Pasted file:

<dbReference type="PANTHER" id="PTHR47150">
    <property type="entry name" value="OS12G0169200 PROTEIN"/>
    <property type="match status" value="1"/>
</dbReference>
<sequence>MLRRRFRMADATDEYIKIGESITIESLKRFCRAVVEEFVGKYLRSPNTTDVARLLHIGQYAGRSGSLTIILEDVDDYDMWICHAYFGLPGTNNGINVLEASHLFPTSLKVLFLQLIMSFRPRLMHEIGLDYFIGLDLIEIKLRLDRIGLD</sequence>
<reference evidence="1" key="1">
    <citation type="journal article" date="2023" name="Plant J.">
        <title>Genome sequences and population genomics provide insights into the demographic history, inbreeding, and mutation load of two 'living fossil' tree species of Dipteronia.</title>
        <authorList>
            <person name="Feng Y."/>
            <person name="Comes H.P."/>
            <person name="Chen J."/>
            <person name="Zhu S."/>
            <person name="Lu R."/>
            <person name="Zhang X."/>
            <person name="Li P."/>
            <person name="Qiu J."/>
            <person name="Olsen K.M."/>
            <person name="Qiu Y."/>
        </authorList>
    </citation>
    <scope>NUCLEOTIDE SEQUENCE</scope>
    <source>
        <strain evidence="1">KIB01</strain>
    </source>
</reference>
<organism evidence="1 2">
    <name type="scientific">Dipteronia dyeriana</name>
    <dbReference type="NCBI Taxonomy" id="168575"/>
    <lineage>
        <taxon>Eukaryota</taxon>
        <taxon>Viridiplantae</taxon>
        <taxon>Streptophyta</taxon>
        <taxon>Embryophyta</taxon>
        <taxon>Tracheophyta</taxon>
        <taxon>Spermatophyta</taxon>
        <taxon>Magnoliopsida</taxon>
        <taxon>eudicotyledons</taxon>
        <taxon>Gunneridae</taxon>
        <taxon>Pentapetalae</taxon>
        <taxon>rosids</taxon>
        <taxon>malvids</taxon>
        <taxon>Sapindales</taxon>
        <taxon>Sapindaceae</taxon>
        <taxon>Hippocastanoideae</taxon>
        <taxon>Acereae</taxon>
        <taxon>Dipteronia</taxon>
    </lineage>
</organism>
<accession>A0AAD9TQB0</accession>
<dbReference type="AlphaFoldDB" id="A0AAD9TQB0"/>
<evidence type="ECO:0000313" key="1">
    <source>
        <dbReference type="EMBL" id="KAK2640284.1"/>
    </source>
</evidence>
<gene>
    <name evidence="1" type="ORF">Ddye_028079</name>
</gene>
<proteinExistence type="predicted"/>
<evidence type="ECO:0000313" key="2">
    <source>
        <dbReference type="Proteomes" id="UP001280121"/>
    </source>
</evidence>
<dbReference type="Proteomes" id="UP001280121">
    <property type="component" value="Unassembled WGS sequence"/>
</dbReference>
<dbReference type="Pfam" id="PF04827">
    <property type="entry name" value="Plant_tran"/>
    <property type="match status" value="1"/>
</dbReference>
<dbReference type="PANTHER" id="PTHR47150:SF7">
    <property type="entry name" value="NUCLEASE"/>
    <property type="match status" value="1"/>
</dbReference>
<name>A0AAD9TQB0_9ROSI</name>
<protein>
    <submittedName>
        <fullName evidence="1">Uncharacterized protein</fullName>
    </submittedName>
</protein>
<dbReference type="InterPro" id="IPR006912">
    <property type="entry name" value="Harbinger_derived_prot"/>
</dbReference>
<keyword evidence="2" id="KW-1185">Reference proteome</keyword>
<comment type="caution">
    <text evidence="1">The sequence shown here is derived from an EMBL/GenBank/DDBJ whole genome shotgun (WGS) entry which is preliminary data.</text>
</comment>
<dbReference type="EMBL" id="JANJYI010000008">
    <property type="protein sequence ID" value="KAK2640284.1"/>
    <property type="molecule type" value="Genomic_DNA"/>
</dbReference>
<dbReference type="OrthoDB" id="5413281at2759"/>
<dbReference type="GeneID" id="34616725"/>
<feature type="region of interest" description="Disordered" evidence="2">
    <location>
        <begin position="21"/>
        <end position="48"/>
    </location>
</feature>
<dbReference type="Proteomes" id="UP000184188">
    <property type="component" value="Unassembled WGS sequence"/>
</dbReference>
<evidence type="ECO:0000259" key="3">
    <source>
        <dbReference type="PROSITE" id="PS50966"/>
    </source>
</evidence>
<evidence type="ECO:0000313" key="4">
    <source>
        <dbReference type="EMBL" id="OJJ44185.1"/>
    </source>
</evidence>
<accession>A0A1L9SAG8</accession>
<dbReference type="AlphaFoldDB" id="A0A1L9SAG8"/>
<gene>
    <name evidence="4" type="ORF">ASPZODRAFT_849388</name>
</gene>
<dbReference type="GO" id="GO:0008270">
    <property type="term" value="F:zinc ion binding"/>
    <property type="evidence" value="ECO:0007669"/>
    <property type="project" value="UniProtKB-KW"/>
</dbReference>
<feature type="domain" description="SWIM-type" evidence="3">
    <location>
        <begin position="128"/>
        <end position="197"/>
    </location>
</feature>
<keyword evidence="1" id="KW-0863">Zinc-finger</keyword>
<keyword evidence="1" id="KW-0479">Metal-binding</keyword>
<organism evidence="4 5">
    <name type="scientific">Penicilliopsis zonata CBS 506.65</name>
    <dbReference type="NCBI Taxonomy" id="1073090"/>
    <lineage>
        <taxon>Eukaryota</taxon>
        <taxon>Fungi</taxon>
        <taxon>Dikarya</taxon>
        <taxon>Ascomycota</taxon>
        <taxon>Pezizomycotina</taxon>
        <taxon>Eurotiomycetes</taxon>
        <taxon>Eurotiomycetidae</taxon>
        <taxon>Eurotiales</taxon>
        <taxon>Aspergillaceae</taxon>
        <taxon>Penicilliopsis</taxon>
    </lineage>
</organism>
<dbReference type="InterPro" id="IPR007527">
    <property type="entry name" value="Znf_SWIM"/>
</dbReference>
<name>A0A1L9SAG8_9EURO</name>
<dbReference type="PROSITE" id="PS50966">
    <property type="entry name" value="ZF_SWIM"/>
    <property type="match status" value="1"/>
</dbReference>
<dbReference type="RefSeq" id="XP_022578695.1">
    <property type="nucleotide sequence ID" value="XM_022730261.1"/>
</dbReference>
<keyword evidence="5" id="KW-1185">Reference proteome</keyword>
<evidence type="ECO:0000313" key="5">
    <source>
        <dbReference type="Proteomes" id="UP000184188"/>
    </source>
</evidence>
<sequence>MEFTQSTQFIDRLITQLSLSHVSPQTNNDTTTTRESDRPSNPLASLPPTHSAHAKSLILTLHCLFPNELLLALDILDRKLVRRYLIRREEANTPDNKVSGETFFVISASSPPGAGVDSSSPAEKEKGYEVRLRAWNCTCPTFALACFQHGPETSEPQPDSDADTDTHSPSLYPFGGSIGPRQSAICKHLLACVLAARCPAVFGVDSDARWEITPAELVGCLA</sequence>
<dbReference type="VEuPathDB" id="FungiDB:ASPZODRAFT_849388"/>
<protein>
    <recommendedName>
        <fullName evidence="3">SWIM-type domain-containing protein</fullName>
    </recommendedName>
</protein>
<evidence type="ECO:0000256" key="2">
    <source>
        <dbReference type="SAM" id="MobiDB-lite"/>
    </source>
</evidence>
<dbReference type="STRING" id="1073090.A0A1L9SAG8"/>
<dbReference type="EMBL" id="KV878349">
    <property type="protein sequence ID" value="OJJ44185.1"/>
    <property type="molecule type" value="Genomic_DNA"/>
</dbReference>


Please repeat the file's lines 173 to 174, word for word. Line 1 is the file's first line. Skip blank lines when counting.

<evidence type="ECO:0000256" key="2">
    <source>